consumer. The consumer has to decide how to spend her income
on different goods
1
. Economists call this the problem of choice.
Most naturally, any consumer will want to get a combination of
goods that gives her maximum satisfaction. What will be this ‘best’
combination? This depends on the likes of the consumer and what
the consumer can afford to buy. The ‘likes’ of the consumer are
also called ‘preferences’. And what the consumer can afford to buy,
depends on prices of the goods and the income of the consumer.
This chapter presents two different approaches that explain
consumer behaviour (i) Cardinal Utility Analysis and (ii) Ordinal
Utility Analysis.
Preliminary Notations and Assumptions
A consumer, in general, consumes many goods; but for simplicity,
we shall consider the consumer’s choice problem in a situation
where there are only two goods
2
: bananas and mangoes. Any
combination of the amount of the two goods will be called a
consumption bundle or, in short, a bundle. In general, we shall
use the variable x
1
 to denote the quantity of bananas and x
2 
to
denote the quantity of mangoes. x
1
 and x
2
 can be positive or zero.
(x
1, 
x
2
) would mean the bundle consisting of x
1
 quantity of bananas
and x
2
 quantity of mangoes. For particular values of x
1
 and x
2
, (x
1
,
x
2
), would give us a particular bundle. For example, the bundle
(5,10) consists of 5 bananas and 10 mangoes; the bundle (10, 5)
consists of 10 bananas and 5 mangoes.
2.1 UTILITY
A consumer usually decides his demand for a commodity on the
basis of utility (or satisfaction) that he derives from it. What is
utility? Utility of a commodity is its want-satisfying capacity. The
more the need of a commodity or the stronger the desire to have it,
the greater is the utility derived from the commodity.
Utility is subjective. Different individuals can get different levels
of utility from the same commodity. For example, some one who
1
We shall use the term goods to mean goods as well as services.
2
The assumption that there are only two goods simplifies the analysis considerably and allows us
to understand some important concepts by using simple diagrams.
Rationalised 2023-24
likes chocolates will get much higher utility from a chocolate than some one
who is not so fond of chocolates, Also, utility that one individual gets from the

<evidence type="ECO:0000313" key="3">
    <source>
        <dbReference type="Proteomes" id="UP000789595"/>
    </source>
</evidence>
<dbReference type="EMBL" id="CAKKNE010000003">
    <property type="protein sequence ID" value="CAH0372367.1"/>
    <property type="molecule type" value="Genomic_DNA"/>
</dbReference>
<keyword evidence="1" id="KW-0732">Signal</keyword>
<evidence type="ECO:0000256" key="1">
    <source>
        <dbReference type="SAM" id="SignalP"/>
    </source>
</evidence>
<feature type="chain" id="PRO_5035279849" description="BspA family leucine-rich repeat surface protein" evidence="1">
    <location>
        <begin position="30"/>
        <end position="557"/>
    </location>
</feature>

commodity can change with change in place and time. For example, utility from
the use of a room heater will depend upon whether the individual is in Ladakh
or Chennai (place) or whether it is summer or winter (time).
2.1.1 Cardinal Utility Analysis
Cardinal utility analysis assumes that level of utility can be expressed in
numbers. For example, we can measure the utility derived from a shirt and say,
this shirt gives me 50 units of utility. Before discussing further, it will be useful
to have a look at two important measures of utility.
Measures of Utility
Total Utility: Total utility of a fixed quantity of a commodity (TU) is the total
satisfaction derived from consuming the given amount of some commodity x.
More of commodity x provides more satisfaction to the consumer. TU depends
on the quantity of the commodity consumed. Therefore, TU
n
 refers to total utility
derived from consuming n units of a commodity x.
Marginal Utility: Marginal utility (MU) is the change in total utility due to
consumption of one additional unit of a commodity. For example, suppose 4
bananas give us 28 units of total utility and 5 bananas give us 30 units of total
utility. Clearly, consumption of the 5
th
 banana has caused total utility to increase
by 2 units (30 units minus 28 units). Therefore,  marginal utility of the 5
th
 banana
is 2 units.
MU
5
 =  TU
5
 – TU
4
 = 30 – 28 = 2
In general, MU
n
 = TU
n
 – TU
n-1
, where subscript n refers to the n
th
 unit of the
commodity
Total utility and marginal utility can also be related in the following way.